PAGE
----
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Mainlandization is what Hong Kong’s residents call the attempts by their largely Beijing-backed city government to change its laws and institutions to resemble the much more authoritarian practices of mainland Chinese cities, despite a treaty that binds Hong Kong to its legal and democratic distinctiveness until 2047.

It is the threat of mainlandization that has brought hundreds of thousands of brave Hong Kongers to the streets this week. By shutting down the city through sheer force of numbers, they delayed the passage of a law that would allow residents to be deported to the mainland without due process.

You could see mainlandization in action in the shocking response to those masses of citizens by the Hong Kong Police Force, which sent more than 5,000 elite officers to fire thousands of rounds of crippling riot-control ammunition and tear gas directly at protesters in tactics that hospitalized scores. That sort of disproportionate reaction, in a city whose authorities have long tolerated expressions of dissent, appears to be a direct response to Beijing authorities who have criticized the city’s police and judges for failing to crush protest movements.

But the term mainlandization fails to capture the wider scope of what is being done to Hong Kong – and, simultaneously, to cities on the Chinese mainland. While the island city is constitutionally unique, the pressures it is facing from Beijing can only be understood in the context of the much larger crackdown on cities being carried out under Xi Jinping’s presidency – a crackdown that is threatening China’s greatest source of progress and growth, the independence of its cities.

In the years after Mao Zedong’s rural-obsessed leadership was replaced with the market-driven authoritarianism of the 1990s and 2000s, communist China became fundamentally a nation of cities. While the Chinese Communist Party’s decisions were theoretically all-encompassing, in practice the lives of a billion people were governed, on a day-to-day basis, by local authorities – and those local authorities, especially in the big cities, tended to have their own ways of doing things, often very different from Beijing’s.

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As the sociologist Xuefei Ren has observed in her studies of Chinese urbanism, city governments became “increasingly powerful and entrepreneurial by actively supervising, stimulating and participating in their local economic affairs, especially through leasing land and attracting business investment.” After 2003, city-dwellers were allowed some democratic self-governance through homeowners’ associations. Protests by residents were often addressed not by crushing them, but by compromising with protesters, making deals or buying them off.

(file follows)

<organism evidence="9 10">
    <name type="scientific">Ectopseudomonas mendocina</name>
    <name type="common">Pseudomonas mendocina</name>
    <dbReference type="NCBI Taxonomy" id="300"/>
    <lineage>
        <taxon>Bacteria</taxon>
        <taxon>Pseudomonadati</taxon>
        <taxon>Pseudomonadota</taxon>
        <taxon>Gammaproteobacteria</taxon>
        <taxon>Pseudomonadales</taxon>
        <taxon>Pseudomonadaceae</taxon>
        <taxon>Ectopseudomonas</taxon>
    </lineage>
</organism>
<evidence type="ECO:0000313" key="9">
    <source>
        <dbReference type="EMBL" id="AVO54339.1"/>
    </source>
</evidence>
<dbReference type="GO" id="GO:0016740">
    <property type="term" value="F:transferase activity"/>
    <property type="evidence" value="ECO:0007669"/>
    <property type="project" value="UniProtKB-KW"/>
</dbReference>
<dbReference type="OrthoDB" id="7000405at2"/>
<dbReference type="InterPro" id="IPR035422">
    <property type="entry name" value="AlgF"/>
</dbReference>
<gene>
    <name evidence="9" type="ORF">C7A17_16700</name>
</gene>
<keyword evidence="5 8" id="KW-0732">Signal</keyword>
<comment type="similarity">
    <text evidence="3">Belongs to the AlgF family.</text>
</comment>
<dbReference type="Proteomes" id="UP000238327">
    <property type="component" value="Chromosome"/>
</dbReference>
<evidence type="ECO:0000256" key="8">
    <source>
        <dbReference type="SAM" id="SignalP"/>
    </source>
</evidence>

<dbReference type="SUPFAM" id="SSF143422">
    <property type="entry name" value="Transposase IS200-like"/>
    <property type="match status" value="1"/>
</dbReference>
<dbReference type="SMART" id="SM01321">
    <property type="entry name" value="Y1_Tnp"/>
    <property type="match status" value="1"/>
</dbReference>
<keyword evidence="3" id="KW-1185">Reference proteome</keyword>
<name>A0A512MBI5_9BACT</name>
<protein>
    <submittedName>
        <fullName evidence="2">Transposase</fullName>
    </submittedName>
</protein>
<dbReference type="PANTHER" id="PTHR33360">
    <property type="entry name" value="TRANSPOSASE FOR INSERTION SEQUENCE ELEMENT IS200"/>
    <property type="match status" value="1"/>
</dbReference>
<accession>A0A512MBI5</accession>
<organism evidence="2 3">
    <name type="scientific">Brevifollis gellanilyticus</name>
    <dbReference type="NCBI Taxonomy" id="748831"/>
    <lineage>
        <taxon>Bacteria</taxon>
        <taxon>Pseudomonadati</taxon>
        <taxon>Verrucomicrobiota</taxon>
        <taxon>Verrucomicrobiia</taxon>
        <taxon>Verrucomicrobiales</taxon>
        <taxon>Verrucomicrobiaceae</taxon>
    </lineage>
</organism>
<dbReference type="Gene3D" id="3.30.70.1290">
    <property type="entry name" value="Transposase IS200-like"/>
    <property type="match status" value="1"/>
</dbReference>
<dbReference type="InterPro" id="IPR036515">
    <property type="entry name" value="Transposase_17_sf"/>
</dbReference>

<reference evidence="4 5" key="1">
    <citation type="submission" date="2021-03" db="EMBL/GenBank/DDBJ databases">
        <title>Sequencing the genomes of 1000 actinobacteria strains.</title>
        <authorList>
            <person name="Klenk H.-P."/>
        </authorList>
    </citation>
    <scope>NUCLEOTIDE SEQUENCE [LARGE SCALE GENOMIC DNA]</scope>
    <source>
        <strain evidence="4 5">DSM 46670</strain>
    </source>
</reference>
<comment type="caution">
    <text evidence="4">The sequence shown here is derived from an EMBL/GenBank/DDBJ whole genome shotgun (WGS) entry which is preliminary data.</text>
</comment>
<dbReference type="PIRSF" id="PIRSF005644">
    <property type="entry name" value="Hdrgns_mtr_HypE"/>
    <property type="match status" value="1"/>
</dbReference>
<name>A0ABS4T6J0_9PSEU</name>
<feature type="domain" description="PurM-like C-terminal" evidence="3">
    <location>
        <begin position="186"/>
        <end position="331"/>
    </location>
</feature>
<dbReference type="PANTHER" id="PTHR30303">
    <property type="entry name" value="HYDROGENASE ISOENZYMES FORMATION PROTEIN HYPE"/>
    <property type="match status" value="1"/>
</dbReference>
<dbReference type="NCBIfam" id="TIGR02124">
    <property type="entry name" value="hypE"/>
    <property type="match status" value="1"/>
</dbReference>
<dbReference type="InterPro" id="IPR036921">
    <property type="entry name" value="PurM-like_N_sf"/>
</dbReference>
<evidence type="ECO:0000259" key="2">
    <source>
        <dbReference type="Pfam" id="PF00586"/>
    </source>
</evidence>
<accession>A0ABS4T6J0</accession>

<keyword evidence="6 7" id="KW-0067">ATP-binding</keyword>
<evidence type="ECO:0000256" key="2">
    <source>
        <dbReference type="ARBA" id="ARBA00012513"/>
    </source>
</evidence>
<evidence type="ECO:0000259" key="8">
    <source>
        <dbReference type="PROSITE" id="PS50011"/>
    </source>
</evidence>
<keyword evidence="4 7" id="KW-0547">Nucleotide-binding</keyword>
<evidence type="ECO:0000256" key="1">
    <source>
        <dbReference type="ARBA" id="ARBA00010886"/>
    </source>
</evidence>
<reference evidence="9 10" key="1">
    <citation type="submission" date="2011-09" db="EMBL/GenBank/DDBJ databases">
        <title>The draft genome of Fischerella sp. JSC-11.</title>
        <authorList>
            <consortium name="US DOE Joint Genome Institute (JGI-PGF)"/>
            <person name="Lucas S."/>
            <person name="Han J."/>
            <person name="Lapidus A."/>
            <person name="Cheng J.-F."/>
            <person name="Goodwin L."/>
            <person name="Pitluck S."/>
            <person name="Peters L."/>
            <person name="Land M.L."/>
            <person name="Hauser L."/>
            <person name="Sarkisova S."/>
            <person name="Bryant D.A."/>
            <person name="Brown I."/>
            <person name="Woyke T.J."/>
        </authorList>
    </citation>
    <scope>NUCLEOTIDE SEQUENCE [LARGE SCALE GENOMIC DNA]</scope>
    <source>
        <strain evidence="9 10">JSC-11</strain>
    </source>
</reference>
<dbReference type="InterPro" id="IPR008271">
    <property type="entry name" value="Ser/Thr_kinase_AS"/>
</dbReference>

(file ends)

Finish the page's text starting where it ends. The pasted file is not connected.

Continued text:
There was intense competition among China’s larger cities to attract top talent and investment, leading to wide divergences in policy approaches and forms of experimentation that Canadians might call “competitive federalism.” The cities of the southern mainland tolerated a high degree of media freedom, while others widened citizenship rights and acknowledged property taxpayers’ rights.

The rise to power of Mr. Xi has put an end to much of that urban diversity. His first signature act as President, in 2013, was to crush and imprison Bo Xilai, who as the independent-minded leader of the large self-governing city of Chongqing had established an alternative form of neo-Maoist communism and novel social programs that had made him a rival to Mr. Xi.

That was followed by a vast anti-corruption drive that has prosecuted hundreds of thousands of officials in many cities. While it has had little measurable effect on actual corruption (China’s ranking on international corruption indexes has not improved much since 2012), it has quashed the independent, competitive spirit of local government.

The German political scientist Sebastian Heilmann, in his new book Red Swan: How Unorthodox Policy-Making Facilitated China’s Rise, finds that much of China’s economic and poverty-ending success is rooted in this history of competitive policy experimentation at the local and regional level.

But under Mr. Xi’s leadership, this has fallen prey to “the systematic risks of a top-down policy process.” The sort of local-level "policy pilots” that defined this system have fallen, Prof. Heilmann found, from about 500 per year in 2010 to only 70 in 2016 (and certainly even fewer now).

Hong Kong is both an exception to this ultra-centralizing trend and its most distressing example. The island remains governed under the “One China, two systems” agreement negotiated in the 1990s, which grants it an independent judiciary and governance system.

This independence – and especially the sense that Hong Kong has a fair and transparent legal and judicial system very different from Beijing’s – is what keeps the island city a successful hub of banking, finance and industry, and keeps its middle class from fleeing abroad.

But it also makes Hong Kong a visible exception to Mr. Xi’s homogenizing norm, one whose existence is subject to heavy censorship. What is happening is not so much mainlandization as Xi-ification.

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